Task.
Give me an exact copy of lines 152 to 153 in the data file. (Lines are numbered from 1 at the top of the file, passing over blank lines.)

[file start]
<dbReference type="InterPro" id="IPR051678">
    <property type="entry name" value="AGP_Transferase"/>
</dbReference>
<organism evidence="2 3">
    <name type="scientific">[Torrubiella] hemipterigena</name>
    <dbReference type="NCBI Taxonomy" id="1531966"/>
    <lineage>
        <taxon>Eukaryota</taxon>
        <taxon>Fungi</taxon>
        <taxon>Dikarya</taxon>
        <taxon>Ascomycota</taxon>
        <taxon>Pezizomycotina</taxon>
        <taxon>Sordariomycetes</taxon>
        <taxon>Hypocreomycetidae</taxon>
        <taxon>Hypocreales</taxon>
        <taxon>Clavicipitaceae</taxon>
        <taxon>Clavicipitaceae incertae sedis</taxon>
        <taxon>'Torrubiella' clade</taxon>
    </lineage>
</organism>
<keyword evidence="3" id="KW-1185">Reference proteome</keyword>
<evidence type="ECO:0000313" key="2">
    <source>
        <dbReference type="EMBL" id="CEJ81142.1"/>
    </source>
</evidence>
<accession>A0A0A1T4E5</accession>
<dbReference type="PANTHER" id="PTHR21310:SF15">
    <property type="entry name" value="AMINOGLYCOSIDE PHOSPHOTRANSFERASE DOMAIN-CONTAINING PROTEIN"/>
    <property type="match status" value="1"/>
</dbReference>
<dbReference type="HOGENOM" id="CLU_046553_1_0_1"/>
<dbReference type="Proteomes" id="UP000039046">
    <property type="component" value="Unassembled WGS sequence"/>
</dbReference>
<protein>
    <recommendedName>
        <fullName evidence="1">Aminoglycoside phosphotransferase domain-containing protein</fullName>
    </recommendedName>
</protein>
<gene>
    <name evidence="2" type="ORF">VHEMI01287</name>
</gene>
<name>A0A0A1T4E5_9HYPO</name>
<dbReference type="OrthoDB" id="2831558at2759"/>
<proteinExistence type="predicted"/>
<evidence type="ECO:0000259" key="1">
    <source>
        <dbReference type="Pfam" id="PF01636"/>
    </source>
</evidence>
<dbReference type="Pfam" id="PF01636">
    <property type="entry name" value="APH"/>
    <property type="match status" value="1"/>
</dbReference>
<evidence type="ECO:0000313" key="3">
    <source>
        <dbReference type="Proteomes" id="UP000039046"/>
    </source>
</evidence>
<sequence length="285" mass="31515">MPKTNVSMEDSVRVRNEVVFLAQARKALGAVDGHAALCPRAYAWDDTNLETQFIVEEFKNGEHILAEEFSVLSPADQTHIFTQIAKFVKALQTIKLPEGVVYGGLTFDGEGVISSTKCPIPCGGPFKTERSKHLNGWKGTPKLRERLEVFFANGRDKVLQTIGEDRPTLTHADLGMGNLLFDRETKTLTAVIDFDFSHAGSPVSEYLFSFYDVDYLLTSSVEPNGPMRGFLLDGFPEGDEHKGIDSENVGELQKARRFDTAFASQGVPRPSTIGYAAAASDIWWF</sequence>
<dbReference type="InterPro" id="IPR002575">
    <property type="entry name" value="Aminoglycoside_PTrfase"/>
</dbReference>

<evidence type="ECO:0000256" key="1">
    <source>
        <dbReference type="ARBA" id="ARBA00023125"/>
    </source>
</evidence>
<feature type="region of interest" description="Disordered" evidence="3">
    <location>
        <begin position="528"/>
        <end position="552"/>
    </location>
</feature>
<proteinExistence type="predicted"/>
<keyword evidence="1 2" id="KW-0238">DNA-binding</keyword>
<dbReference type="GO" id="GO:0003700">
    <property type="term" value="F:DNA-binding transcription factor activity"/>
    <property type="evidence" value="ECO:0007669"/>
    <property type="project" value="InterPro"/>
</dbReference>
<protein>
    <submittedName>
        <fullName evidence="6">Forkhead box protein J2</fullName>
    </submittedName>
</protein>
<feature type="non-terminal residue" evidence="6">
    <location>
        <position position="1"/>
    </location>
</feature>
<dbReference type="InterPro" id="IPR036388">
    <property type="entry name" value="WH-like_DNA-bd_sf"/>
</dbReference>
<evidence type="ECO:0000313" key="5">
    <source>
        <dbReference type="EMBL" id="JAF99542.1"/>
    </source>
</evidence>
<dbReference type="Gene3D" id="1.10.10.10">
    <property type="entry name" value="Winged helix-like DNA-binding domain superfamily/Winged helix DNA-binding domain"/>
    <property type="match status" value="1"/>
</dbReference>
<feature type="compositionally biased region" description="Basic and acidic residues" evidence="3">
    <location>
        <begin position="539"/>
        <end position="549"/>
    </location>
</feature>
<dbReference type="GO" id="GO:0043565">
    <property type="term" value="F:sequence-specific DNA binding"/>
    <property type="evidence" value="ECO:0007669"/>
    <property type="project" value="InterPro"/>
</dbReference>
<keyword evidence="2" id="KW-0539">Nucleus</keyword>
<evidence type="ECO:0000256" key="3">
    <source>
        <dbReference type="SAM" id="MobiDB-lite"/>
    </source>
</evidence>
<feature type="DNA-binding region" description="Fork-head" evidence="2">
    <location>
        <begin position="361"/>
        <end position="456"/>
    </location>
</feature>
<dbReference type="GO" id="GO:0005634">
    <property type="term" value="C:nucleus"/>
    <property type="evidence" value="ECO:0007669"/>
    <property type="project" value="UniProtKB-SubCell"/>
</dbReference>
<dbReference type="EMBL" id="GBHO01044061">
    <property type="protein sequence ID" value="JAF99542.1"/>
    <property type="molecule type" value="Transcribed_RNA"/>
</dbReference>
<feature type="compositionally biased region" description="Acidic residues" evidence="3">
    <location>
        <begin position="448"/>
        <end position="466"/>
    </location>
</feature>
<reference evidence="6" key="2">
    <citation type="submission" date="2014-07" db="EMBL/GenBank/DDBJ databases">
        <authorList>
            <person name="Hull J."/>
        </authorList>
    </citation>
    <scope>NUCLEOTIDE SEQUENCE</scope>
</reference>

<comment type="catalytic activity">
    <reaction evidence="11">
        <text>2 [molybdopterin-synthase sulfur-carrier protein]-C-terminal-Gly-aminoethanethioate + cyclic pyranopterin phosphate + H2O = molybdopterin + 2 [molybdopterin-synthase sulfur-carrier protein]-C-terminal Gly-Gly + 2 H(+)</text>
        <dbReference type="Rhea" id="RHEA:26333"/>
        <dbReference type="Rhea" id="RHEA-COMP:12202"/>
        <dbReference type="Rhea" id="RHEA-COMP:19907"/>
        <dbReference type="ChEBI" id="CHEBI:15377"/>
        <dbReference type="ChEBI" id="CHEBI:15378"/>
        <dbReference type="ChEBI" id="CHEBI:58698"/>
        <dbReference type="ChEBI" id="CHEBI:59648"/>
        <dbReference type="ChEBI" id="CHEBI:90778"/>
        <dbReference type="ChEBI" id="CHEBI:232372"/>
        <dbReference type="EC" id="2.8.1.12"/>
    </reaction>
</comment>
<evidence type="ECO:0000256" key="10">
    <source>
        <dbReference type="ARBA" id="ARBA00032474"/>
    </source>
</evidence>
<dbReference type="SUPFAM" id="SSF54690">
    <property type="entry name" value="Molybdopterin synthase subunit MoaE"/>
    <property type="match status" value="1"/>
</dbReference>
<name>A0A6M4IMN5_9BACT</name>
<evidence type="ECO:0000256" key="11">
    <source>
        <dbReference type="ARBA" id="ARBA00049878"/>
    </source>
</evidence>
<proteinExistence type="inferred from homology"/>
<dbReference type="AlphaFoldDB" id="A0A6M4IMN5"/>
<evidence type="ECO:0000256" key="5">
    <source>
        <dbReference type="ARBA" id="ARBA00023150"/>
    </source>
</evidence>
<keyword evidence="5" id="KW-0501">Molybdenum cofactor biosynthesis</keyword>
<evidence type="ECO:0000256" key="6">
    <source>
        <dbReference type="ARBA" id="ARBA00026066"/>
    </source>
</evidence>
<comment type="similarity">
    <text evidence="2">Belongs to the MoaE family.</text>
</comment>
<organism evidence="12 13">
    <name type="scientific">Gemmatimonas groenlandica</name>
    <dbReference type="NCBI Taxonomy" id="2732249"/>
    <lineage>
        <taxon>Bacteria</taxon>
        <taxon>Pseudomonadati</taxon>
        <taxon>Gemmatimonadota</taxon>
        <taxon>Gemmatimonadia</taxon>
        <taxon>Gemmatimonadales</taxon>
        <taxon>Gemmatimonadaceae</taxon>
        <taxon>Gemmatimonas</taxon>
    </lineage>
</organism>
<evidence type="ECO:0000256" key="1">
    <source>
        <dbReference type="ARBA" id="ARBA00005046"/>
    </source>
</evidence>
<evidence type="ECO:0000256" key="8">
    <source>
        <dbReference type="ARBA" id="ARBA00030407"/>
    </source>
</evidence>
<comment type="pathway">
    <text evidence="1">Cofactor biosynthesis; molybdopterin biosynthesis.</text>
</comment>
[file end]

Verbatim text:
    <reaction evidence="11">
        <text>2 [molybdopterin-synthase sulfur-carrier protein]-C-terminal-Gly-aminoethanethioate + cyclic pyranopterin phosphate + H2O = molybdopterin + 2 [molybdopterin-synthase sulfur-carrier protein]-C-terminal Gly-Gly + 2 H(+)</text>